Justice for M. Night Shyamalan

The Oscar-nominated horror director is one of the most consistently bankable filmmakers. So how did he become a punchline?

M. Night Shyamalan and Bruce Willis
Bruce Willis and M. Night Shyamalan

Sadaf Ahsan


October 28, 2022


14 min

It’s only been six months since Graham Hess (Mel Gibson) lost his wife, and he is struggling to keep his rural farm and his family going. His brother Merrill (Joaquin Phoenix), a failed minor league baseball player, has come to stay to help him raise his two children. But as mysterious crop circles appear on the family farm, fear and rumors begin to spread. Who is behind the intricate and sprawling signs — and what do they mean? Set to James Newton Howard’s pounding score, building suspense with each clue, M. Night Shyamalan’s Signs (2002) kept audiences in butt-clenching suspense for one-and-a-half hours in a way that only M. Night Shyamalan can. 

At the time of its release, if you’d seen one sci-fi horror film, you’d seen them all. Think 1997’s Event Horizon or 1998’s The Faculty. They weren’t bad, but they primarily revolved around flying saucers and the terror of abduction. With writer-director Shyamalan, however, Signs added an emotional layer focused on the people and their experiences rather than the unknown alien enemy. That meant the big bad didn’t have to be some CGI concoction or even all that scary. It just had to be something you felt and feared. His distinct style initially led many to label him “the next Hitchcock,” after the 1950s director who revolutionized the genre in much the same way with films such as Psycho (1960) and The Birds (1963). Both have given the horror genre a much-needed facelift by opting for subtle scares and focusing instead on interpersonal dynamics.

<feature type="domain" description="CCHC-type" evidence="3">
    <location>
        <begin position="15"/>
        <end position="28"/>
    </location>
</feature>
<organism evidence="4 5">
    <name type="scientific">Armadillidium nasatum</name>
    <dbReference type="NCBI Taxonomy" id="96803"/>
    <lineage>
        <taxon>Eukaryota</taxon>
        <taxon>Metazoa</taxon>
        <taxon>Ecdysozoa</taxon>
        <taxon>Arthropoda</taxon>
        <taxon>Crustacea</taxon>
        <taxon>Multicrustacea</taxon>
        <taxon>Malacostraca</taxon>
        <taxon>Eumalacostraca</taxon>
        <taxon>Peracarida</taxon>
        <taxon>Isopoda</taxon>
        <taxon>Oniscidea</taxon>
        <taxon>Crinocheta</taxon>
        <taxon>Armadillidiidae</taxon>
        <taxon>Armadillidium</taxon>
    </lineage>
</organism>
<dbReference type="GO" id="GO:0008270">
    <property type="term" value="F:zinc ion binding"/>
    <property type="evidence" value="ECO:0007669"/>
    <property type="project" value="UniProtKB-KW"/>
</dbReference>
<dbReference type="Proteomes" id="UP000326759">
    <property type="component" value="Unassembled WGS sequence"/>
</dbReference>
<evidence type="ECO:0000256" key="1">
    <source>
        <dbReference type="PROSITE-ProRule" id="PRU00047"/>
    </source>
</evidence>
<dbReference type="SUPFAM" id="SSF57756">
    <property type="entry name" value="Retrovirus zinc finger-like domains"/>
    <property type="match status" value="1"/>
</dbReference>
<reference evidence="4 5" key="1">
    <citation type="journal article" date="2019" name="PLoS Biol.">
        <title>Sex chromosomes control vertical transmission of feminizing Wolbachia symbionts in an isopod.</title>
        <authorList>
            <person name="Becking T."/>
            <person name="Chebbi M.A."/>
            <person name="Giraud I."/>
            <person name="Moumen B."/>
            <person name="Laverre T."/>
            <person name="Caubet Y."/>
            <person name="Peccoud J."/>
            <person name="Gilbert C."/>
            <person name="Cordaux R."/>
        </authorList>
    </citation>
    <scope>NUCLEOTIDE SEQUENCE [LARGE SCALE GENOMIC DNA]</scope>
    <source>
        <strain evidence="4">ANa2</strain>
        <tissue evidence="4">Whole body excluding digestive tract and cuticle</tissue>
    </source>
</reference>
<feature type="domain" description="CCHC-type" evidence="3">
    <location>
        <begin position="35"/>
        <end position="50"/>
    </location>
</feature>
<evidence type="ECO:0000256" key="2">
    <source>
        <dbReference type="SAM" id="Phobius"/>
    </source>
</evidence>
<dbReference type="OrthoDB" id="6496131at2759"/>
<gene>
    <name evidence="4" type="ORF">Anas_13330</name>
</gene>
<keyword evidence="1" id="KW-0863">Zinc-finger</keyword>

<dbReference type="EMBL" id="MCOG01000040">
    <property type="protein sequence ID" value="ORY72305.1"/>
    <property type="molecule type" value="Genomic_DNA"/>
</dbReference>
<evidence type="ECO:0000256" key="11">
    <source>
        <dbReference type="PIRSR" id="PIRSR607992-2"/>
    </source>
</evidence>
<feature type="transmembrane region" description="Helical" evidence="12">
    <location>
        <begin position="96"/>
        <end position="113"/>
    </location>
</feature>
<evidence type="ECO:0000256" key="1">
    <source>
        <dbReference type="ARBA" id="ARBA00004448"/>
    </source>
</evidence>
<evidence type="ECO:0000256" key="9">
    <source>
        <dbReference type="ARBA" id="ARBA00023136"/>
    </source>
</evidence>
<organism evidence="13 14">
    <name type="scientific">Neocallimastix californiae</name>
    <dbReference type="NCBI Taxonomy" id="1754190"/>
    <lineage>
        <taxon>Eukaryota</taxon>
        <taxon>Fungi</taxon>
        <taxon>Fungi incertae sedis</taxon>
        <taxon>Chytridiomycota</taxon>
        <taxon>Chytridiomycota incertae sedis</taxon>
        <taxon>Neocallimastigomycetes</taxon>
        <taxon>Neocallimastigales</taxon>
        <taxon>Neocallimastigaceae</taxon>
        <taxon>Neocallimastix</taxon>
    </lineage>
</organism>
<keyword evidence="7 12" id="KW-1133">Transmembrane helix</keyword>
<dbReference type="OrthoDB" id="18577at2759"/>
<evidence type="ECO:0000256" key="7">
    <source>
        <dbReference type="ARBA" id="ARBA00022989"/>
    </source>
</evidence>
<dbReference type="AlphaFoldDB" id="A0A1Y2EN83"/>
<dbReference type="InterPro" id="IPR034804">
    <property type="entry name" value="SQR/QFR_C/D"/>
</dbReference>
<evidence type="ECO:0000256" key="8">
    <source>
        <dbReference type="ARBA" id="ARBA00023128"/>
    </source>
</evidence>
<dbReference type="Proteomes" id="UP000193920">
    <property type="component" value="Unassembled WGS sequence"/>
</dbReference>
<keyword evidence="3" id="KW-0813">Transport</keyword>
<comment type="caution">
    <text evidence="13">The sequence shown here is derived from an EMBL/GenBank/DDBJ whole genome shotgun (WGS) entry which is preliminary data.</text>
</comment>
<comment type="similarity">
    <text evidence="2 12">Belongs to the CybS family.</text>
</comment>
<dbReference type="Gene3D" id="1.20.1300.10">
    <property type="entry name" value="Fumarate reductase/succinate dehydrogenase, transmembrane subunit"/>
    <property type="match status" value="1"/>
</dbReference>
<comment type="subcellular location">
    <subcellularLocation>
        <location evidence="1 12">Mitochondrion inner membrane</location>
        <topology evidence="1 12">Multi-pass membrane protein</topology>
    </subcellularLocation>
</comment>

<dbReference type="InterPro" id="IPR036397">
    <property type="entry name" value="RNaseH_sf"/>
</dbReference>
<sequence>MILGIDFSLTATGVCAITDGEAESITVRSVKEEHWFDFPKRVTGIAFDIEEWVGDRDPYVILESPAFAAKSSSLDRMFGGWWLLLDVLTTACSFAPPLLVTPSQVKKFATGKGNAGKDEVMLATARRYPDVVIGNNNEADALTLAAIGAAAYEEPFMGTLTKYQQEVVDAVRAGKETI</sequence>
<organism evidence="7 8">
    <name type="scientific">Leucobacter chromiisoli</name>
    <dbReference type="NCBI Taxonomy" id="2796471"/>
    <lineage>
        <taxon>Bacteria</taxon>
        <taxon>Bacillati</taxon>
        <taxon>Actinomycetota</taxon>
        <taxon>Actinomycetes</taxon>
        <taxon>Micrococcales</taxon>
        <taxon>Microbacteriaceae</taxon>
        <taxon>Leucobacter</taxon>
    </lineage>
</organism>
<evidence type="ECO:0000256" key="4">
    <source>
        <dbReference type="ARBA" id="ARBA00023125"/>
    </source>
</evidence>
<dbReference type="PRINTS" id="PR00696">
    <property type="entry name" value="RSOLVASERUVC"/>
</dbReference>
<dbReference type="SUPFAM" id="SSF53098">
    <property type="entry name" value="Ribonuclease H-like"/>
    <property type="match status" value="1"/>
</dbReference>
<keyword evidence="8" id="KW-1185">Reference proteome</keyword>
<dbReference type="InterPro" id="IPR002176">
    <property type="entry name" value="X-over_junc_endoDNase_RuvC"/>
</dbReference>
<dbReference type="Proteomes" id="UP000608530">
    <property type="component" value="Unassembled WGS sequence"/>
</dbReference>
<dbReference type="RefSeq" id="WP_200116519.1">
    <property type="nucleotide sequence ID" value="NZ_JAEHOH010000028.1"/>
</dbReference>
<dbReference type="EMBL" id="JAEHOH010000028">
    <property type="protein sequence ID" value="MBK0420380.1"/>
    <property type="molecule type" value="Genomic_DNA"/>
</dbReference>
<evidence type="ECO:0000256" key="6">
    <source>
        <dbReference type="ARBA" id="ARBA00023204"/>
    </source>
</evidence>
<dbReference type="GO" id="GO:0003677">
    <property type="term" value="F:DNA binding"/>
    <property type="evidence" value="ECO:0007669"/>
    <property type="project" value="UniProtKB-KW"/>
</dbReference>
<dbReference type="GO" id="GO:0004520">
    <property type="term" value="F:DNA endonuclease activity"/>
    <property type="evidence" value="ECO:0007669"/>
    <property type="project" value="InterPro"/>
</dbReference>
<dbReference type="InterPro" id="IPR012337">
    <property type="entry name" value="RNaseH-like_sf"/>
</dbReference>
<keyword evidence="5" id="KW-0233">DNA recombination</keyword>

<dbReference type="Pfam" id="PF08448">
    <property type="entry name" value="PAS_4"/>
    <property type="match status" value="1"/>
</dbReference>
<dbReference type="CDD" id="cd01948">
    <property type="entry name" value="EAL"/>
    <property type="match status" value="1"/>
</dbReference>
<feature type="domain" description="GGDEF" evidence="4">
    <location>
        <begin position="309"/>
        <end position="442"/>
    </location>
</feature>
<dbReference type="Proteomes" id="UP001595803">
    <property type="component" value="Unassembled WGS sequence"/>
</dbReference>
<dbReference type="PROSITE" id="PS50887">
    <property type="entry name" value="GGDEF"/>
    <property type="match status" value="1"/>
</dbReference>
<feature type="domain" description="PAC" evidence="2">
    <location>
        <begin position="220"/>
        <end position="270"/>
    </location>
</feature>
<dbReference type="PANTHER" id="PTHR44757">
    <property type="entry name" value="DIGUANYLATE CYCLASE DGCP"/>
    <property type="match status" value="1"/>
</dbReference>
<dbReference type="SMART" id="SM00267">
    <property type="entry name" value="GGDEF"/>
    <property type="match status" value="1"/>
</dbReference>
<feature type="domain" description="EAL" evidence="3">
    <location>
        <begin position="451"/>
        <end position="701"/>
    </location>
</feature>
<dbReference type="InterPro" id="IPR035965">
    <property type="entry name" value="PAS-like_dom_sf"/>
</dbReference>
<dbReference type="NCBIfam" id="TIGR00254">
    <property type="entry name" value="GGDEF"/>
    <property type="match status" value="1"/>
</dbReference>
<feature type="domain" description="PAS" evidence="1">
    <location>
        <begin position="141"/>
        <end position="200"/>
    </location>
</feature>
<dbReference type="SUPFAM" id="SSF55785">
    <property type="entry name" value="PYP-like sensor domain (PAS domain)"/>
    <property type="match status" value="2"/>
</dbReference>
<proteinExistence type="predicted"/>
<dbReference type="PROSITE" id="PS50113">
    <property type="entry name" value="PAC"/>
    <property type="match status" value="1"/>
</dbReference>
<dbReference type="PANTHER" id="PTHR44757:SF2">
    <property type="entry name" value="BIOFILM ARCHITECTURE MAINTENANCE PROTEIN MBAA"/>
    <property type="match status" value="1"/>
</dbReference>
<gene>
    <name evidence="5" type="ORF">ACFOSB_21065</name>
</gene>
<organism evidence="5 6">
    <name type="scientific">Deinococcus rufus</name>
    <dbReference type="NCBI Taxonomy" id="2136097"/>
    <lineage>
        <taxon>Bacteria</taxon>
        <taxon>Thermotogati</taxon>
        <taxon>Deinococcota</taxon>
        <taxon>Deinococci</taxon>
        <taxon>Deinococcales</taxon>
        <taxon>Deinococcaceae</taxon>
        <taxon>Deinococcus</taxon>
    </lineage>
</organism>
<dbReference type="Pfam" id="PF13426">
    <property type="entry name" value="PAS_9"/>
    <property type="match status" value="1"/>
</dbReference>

By the time Signs came out, Shyamalan was already a household name. His Oscar-nominated hit The Sixth Sense (1999) had broken box office records with a story that similarly flipped viewer expectations, reintroducing The Twist years after Hitchcock had. Eventually, that very schtick would go from Shyamalan’s calling card to what made him a punchline as his films became increasingly grandiose, tiring audiences. As studios closed their doors to his scary ideas, he pivoted to other genres, from children’s films to fantasy adventure, and the rave reviews turned to rants. After opting for smaller budgets and tighter stories in recent years, he’s begun to experience something of a renaissance. As it turns out, there’s no burying M. Night Shyamalan, a director who may be divisive but — you might be surprised to learn — has always been bankable.

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